Soon now a book of mine could be remaindered also,
Though not to the monumental extent
In which the chastisement of remaindering has been meted out
To the book of my enemy,
Since in the case of my own book it will be due
To a miscalculated print run, a marketing error—
Nothing to do with merit.
For that matter, most authors, especially the sort of authors who don’t get money thrown at them just because they’re famous outside the book world, would be thrilled to sell 2,300 copies in a single week. It’s all a matter of perspective.
That said, the perspective of the publishing houses who throw ridiculous amounts of money at people like Piers Morgan and Chris Christie for books that stand little chance of earning back their advances isn’t likely to change. As much as any individual editor acquiring books for publication might love literature, they’re participating in a commodities market—and they’re expected to do business in volume. (I swear that pun was unintentional, if not unavoidable.) The larger the publishing house, the more product they’re expected to shift.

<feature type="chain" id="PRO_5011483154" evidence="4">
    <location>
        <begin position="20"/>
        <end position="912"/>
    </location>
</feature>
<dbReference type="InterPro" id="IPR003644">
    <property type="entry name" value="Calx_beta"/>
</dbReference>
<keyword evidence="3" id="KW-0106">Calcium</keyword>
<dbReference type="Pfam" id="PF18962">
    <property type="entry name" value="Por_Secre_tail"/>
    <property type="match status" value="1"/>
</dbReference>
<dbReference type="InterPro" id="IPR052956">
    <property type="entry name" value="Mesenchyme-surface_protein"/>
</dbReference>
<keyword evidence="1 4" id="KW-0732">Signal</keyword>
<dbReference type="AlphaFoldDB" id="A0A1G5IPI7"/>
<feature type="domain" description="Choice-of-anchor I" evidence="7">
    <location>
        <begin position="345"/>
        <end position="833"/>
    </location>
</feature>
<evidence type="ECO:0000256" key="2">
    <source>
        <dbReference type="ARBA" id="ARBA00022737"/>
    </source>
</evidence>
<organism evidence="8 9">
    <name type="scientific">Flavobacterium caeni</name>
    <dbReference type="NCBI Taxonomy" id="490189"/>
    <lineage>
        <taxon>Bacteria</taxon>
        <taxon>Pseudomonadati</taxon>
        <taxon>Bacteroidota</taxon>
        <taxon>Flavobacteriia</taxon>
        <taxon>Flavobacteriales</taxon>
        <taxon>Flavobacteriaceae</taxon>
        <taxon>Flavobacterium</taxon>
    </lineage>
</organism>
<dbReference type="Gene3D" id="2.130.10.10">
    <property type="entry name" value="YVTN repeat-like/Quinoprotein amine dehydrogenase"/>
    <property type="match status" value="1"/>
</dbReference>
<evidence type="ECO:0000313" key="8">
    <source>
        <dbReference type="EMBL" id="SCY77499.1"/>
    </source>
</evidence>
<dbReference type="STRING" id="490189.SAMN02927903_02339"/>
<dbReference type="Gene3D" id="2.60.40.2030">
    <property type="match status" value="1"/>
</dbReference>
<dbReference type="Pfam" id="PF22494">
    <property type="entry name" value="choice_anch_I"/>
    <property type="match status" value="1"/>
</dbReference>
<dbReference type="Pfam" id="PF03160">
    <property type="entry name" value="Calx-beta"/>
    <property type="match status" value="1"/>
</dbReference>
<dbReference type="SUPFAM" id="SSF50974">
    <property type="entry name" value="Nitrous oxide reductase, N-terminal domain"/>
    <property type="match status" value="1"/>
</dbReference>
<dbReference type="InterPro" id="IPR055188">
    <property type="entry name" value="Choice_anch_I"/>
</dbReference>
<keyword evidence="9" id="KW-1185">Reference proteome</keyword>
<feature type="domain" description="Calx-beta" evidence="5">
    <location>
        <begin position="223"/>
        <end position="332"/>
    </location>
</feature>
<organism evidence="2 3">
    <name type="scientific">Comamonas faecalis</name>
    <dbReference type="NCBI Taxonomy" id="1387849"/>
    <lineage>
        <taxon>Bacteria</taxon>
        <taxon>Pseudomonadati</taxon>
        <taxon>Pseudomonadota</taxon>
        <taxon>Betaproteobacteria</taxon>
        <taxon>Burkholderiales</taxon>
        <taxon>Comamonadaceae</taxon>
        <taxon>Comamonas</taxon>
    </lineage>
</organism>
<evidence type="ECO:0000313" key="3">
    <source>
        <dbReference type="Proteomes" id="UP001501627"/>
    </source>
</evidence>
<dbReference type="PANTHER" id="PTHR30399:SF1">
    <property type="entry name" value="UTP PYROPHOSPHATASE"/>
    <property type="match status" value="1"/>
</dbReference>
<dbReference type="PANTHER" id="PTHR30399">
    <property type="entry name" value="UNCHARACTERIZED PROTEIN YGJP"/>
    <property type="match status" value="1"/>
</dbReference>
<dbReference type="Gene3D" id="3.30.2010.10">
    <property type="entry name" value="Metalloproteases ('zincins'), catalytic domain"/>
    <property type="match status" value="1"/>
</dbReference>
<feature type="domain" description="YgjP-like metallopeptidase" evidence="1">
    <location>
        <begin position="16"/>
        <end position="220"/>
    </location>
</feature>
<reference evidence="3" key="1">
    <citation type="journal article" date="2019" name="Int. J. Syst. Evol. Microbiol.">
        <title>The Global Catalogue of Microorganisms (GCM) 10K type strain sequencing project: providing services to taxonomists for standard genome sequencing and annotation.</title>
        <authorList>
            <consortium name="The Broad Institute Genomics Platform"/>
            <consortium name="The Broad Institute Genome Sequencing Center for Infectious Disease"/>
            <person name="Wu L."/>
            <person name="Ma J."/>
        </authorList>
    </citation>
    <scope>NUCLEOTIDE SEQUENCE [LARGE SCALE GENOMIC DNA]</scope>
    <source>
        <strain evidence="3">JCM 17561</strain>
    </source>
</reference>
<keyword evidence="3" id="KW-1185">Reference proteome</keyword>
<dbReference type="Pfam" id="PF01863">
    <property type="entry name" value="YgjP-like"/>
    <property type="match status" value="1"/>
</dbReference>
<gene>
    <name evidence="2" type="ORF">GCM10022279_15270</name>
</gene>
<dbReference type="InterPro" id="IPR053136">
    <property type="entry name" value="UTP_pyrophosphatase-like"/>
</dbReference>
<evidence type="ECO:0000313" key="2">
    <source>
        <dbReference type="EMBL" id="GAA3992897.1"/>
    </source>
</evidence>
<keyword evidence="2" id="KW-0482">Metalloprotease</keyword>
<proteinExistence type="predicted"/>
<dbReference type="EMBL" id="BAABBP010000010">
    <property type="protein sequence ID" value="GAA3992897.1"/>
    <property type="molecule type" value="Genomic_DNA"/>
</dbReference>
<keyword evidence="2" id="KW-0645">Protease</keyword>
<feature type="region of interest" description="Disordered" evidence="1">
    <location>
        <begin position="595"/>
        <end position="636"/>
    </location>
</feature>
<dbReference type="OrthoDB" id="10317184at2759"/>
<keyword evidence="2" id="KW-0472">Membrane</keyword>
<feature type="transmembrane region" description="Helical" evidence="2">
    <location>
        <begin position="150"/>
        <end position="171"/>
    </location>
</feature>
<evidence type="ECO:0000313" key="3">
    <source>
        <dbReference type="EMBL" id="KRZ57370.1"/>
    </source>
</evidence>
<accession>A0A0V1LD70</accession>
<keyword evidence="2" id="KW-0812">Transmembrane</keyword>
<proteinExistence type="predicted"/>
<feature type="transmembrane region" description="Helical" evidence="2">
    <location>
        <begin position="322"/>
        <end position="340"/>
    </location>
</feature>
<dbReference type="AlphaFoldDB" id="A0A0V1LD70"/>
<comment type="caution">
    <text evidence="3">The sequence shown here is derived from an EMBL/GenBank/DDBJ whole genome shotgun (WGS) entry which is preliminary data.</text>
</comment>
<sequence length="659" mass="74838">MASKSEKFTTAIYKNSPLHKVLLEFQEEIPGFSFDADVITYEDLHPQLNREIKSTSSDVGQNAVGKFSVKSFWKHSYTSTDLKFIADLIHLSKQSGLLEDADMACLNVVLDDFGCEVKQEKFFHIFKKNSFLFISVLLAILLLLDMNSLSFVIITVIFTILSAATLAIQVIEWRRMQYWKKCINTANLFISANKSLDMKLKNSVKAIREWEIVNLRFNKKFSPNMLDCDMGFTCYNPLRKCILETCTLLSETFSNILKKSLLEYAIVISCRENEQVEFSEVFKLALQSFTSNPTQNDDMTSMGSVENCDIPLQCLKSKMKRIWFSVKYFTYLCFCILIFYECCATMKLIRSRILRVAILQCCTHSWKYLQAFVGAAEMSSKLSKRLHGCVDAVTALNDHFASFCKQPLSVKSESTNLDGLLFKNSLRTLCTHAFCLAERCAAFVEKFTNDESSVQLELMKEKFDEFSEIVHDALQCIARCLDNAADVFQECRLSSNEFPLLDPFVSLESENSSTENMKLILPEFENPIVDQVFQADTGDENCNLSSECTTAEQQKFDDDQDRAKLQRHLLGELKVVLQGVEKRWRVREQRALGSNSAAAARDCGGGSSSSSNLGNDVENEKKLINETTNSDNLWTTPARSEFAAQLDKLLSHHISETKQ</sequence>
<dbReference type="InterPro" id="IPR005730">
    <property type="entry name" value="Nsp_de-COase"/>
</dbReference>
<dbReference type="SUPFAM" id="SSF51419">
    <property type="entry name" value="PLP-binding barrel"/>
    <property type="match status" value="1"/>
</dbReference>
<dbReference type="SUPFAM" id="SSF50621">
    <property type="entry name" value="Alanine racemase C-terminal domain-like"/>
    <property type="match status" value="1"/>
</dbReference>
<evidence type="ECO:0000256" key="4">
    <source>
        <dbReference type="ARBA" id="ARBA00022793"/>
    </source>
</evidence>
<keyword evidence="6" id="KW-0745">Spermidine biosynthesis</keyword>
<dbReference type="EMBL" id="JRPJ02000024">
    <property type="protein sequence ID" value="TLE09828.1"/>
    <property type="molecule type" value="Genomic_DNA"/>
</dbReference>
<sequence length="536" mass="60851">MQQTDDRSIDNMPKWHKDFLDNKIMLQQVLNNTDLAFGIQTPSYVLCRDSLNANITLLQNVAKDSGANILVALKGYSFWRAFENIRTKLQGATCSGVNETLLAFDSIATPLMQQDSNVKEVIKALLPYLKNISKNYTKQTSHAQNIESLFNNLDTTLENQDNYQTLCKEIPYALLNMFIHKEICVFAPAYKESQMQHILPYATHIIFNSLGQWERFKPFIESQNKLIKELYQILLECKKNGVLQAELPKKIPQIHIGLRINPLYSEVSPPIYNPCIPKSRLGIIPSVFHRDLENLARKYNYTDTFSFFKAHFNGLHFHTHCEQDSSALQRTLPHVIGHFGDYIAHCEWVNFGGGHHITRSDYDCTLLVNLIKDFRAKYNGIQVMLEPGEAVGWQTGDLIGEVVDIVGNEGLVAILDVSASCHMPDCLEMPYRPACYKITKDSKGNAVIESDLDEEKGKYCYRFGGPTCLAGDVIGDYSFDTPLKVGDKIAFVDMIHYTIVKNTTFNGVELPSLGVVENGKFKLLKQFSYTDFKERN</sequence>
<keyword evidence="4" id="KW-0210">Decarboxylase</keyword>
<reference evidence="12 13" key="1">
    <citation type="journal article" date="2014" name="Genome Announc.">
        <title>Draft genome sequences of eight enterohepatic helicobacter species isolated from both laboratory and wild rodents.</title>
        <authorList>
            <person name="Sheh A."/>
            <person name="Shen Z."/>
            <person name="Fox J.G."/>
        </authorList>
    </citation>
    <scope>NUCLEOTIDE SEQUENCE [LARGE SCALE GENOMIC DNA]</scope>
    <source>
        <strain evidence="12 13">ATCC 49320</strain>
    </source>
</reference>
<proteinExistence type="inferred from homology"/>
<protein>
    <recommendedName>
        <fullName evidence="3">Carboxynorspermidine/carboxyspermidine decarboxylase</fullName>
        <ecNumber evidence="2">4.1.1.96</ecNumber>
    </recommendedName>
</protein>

At that level, Elizabeth A. Harris suggests, books get marketed much like jars of tomato sauce, and though “a jar of tomato sauce doesn’t change that much from year to year, making demand reasonably predictable,” she observes, “every book is different, an individual work of art or culture, so when the publishing industry tries to forecast demand for new titles, it is, however thoughtfully, guessing.”
Increasingly, publishers turn to social media to inform their guesses. As I wrote a few years back: